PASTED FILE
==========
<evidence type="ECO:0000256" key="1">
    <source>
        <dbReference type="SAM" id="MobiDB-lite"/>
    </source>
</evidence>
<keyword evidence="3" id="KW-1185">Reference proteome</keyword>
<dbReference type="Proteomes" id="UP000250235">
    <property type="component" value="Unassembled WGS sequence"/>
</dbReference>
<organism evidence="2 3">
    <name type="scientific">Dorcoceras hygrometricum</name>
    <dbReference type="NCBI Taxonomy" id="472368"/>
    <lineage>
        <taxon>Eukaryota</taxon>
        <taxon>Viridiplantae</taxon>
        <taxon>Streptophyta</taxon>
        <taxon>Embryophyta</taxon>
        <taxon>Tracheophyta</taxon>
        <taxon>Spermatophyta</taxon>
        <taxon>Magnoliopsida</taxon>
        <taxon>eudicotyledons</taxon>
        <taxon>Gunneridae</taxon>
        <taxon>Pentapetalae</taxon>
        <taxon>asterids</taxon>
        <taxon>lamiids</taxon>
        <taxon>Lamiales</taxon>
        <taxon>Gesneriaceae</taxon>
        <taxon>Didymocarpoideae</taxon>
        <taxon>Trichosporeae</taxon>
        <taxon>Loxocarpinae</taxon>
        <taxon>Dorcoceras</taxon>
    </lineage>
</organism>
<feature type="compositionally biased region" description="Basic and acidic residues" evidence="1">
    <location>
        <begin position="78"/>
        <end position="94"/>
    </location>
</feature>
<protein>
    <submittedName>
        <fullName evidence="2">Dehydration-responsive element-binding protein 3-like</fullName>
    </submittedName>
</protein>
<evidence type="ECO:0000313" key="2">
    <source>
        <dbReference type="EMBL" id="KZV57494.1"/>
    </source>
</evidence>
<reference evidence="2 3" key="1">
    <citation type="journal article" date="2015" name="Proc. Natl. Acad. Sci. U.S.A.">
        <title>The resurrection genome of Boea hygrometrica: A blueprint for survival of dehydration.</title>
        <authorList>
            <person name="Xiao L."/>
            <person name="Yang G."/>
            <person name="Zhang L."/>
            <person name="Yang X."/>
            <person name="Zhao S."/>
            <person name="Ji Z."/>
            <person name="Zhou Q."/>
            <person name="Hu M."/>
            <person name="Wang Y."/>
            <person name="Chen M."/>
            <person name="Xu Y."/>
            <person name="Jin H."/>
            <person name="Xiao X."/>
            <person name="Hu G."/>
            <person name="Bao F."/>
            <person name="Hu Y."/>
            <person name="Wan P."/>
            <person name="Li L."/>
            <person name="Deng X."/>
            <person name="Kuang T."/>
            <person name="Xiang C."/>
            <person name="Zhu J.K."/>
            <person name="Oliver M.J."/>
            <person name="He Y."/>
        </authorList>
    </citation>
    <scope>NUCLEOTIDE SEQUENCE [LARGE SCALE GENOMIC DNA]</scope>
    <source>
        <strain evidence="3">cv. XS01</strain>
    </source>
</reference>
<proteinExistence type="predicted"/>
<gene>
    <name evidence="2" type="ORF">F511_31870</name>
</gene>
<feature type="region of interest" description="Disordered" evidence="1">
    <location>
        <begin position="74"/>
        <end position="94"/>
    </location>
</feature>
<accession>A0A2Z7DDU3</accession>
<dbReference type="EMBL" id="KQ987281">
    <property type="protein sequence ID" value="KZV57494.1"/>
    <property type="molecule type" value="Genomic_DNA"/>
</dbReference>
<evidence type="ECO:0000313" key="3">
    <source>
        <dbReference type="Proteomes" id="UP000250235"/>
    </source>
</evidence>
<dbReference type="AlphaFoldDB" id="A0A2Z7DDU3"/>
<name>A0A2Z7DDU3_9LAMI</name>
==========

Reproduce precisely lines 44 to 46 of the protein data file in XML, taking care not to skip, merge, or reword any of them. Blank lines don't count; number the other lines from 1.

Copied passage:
</protein>
<evidence type="ECO:0000313" key="2">
    <source>